What is the fundamental of the implications of the political and economic environment on housing policy about homelessness?
Both Scotland and Finland have had to deal with economic restraints caused by the financial crisis in 2008, and this has resulted in cuts to the social and welfare budgets which impacts on the most vulnerable. The governments have to balance their budgets using savings, and this hits the most vulnerable groups of society who are on low incomes. Poverty will increase, and in return, the risk of evictions and debt will increase putting pressure on existing services. This will increase the length of time it will take to eradicate homelessness. (Appendix 1)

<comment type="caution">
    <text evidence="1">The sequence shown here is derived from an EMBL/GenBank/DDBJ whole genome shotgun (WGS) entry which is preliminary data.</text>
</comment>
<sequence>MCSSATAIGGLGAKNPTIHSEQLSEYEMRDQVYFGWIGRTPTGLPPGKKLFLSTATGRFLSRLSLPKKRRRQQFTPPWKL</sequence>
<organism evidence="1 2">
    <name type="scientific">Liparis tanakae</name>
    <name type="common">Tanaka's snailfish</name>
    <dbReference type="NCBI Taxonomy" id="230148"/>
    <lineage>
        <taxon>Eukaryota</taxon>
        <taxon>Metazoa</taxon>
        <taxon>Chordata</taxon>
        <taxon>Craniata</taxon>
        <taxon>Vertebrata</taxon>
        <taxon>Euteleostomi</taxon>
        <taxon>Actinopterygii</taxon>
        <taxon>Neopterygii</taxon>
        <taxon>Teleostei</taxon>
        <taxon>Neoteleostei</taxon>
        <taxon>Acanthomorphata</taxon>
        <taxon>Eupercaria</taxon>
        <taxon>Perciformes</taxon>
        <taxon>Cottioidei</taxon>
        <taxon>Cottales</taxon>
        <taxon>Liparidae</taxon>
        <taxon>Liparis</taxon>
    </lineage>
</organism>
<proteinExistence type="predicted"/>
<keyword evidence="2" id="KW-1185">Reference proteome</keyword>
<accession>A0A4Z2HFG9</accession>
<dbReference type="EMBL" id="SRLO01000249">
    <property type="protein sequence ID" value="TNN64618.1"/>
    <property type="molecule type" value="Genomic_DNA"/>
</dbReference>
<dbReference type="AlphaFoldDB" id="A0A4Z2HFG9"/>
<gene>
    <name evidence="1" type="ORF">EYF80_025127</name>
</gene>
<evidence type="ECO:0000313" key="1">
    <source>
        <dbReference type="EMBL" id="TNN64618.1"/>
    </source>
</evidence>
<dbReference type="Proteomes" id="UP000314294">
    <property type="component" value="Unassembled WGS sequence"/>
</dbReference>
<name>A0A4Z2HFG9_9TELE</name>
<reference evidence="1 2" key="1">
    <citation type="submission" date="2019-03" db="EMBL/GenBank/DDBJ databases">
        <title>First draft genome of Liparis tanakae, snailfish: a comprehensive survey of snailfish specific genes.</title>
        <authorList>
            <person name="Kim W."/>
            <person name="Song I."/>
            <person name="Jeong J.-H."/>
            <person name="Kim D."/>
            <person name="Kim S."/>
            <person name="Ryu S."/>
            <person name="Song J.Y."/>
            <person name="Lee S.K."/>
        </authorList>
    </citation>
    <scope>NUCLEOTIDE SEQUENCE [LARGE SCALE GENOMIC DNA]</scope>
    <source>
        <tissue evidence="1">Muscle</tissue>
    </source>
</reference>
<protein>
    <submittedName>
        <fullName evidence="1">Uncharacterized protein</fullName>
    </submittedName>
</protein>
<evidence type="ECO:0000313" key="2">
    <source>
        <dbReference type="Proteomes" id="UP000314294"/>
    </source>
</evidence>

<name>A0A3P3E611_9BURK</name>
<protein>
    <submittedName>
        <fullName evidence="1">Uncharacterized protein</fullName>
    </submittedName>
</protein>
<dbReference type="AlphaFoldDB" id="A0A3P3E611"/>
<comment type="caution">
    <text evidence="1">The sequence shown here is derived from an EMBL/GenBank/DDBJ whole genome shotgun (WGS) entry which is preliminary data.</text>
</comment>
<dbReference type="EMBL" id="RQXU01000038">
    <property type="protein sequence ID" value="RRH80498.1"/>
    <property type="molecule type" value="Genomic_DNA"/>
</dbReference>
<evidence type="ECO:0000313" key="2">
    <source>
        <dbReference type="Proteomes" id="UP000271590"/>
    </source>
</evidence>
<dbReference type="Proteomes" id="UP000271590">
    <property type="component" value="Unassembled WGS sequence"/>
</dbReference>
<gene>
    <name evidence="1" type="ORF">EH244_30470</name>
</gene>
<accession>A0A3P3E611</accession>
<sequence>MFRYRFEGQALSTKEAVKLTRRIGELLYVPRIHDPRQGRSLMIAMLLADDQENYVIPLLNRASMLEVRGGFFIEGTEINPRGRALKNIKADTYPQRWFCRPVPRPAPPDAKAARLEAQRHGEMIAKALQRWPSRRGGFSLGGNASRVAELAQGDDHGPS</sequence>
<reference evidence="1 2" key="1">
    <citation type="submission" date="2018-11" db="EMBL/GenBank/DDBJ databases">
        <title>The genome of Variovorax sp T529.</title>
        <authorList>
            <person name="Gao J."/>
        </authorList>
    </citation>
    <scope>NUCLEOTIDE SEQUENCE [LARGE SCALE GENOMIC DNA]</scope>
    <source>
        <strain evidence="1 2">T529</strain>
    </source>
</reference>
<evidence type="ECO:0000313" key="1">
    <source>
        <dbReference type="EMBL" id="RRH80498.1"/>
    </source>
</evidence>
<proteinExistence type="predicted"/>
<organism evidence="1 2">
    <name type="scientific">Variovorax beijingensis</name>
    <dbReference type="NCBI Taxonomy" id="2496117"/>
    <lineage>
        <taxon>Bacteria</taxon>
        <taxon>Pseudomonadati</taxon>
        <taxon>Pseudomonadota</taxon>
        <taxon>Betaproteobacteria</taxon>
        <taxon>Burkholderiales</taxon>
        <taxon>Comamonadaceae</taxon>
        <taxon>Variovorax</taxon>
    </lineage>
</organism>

Finland is the only European country where homelessness has decreased in recent years. This development is mainly due to a national programme to reduce long-term homelessness, and the housing first / housing options models were adopted as the mainstream national homelessness policy. Housing options included the use of social housing, buying flats from the private market and building new housing blocks for supported housing. Another part of the national programme was the extensive conversion of shelters and hostels into supported housing. For example, a homeless hostel with 250 beds was developed and now consists of 80 independent flats with on-site support.
The disappearance of temporary solutions like hostels has completely changed the landscape of Finnish homelessness policy in a very positive way, for vulnerable individuals and in combatting antisocial behaviour.